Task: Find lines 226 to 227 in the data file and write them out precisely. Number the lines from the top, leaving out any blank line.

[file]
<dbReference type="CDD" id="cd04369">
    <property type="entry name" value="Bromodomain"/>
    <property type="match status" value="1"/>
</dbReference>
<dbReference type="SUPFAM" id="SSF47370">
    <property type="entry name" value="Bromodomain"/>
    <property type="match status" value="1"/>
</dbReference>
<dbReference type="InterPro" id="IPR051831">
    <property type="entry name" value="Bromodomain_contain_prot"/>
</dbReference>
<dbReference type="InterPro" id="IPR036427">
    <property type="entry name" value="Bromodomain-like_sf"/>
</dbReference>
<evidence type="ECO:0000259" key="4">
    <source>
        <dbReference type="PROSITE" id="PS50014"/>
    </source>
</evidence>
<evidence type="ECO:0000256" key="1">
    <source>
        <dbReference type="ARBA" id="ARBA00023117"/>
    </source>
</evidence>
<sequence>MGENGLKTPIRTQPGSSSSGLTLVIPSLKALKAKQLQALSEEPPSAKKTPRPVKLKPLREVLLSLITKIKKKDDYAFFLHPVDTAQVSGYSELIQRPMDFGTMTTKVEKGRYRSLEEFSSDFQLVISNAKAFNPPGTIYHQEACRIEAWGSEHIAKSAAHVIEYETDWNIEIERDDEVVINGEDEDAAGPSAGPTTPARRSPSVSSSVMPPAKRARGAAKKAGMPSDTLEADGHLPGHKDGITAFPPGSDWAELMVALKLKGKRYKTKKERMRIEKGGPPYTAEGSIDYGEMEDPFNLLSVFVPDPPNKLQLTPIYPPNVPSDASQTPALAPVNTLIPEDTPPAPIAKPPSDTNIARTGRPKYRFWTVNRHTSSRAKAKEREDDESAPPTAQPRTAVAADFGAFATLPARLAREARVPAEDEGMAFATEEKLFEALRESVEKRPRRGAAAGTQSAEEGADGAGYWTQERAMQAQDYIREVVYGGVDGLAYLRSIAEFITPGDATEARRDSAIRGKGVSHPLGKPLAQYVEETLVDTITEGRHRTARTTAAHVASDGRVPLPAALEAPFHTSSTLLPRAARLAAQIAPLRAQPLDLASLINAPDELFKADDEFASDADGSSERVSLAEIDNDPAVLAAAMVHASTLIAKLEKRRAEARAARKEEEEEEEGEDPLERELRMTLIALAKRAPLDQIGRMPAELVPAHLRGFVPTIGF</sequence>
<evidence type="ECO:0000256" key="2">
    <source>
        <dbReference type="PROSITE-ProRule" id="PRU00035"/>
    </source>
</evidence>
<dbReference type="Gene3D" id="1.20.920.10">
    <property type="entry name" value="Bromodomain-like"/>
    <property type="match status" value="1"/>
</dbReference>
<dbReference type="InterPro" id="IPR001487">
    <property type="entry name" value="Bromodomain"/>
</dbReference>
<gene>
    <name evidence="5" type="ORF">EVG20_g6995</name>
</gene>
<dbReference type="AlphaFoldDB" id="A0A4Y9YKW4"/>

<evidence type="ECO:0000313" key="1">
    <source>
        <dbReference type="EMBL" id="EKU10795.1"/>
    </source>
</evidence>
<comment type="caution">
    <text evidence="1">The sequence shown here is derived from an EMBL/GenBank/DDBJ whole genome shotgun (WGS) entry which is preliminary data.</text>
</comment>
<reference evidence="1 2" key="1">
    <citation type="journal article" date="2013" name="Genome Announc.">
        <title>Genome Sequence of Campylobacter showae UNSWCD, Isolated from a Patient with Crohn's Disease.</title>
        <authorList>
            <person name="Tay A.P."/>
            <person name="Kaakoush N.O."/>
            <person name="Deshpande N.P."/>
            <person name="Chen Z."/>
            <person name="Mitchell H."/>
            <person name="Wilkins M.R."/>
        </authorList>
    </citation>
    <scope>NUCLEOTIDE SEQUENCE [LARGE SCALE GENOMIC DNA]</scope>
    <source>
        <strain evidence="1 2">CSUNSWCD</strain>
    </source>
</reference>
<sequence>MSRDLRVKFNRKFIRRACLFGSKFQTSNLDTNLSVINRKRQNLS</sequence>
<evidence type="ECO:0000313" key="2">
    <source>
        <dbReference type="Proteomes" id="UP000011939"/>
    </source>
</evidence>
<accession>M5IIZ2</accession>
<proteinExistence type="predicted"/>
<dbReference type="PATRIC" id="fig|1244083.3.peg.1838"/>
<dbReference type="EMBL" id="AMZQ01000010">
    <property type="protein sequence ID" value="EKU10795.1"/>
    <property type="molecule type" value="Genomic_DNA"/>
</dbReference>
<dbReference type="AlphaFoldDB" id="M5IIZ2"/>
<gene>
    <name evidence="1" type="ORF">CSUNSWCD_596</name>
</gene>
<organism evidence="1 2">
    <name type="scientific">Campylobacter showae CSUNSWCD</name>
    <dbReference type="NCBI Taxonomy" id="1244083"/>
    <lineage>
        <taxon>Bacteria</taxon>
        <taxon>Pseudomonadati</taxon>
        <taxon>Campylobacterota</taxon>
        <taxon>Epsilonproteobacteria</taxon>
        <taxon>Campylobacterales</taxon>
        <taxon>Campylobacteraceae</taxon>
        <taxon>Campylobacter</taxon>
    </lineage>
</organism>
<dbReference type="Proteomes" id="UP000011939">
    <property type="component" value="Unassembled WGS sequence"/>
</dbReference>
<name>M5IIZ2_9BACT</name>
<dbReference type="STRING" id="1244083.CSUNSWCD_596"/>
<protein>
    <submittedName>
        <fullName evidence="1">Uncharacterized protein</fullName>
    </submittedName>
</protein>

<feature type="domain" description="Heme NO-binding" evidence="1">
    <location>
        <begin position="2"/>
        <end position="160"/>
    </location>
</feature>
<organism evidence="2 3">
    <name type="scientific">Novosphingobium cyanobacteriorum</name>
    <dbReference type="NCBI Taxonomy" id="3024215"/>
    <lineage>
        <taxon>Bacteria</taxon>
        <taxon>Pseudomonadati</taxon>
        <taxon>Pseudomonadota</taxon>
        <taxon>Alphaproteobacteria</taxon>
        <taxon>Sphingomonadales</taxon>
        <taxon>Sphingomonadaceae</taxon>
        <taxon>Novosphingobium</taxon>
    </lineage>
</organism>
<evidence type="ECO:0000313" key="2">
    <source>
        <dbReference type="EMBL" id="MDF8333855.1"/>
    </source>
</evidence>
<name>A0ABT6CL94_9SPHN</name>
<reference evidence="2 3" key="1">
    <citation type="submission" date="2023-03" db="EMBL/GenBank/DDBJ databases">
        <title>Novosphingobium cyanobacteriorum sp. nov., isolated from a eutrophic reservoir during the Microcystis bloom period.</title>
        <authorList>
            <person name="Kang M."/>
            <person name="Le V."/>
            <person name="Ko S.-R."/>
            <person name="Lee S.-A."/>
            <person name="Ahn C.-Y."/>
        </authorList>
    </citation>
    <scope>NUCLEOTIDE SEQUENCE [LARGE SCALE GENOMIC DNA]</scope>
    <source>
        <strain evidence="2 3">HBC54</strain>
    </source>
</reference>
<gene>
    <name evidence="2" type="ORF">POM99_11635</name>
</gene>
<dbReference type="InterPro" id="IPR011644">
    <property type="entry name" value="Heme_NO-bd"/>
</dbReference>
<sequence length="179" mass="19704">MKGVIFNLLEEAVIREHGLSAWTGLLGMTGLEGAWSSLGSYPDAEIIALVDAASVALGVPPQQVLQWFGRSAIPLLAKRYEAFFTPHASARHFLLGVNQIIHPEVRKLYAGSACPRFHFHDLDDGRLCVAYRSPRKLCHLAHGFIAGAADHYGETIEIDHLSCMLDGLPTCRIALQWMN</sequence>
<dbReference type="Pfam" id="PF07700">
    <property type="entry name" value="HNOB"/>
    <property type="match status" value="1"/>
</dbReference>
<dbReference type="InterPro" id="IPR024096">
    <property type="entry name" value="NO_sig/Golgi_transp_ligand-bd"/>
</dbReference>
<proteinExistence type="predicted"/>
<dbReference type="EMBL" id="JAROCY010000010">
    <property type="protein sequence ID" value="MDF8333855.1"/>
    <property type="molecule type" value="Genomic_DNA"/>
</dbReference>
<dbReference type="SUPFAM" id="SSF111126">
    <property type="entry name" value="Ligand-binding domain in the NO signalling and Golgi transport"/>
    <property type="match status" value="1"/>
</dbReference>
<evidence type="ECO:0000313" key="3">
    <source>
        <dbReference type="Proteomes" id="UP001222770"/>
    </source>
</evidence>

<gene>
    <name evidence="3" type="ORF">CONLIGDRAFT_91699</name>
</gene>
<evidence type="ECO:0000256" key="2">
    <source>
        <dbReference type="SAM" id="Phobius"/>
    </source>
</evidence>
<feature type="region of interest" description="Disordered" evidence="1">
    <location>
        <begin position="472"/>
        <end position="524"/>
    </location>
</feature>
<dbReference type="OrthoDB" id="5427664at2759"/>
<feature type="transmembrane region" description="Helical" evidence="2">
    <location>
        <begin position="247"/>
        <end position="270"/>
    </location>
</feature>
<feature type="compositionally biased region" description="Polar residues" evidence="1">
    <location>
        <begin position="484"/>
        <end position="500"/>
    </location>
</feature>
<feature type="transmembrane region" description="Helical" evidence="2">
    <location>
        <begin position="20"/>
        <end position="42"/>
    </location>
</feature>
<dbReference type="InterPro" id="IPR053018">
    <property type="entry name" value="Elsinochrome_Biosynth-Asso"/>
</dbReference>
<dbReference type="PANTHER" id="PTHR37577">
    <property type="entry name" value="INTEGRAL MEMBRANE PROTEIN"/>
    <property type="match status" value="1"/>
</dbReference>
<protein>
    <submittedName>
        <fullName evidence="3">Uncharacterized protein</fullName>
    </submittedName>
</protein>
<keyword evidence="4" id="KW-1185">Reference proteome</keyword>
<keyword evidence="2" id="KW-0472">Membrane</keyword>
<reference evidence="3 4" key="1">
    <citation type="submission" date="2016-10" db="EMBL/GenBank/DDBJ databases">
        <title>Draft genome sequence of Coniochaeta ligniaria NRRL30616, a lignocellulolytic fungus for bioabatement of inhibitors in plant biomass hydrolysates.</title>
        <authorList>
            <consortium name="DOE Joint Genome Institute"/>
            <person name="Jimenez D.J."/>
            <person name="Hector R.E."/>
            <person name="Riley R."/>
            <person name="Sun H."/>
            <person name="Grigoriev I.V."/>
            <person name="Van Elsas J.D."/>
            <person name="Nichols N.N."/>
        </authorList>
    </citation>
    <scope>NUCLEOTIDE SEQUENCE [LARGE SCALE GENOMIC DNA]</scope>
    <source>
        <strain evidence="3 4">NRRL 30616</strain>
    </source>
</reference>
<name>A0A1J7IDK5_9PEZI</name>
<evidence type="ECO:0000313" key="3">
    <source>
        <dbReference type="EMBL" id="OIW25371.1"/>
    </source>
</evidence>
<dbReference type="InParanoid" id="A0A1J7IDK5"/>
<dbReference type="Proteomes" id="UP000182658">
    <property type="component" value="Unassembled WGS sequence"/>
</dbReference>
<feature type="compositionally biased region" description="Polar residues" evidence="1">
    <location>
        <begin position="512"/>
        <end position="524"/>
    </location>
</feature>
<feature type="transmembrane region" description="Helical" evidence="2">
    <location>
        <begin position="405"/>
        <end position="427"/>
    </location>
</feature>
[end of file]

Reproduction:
        <authorList>
            <consortium name="DOE Joint Genome Institute"/>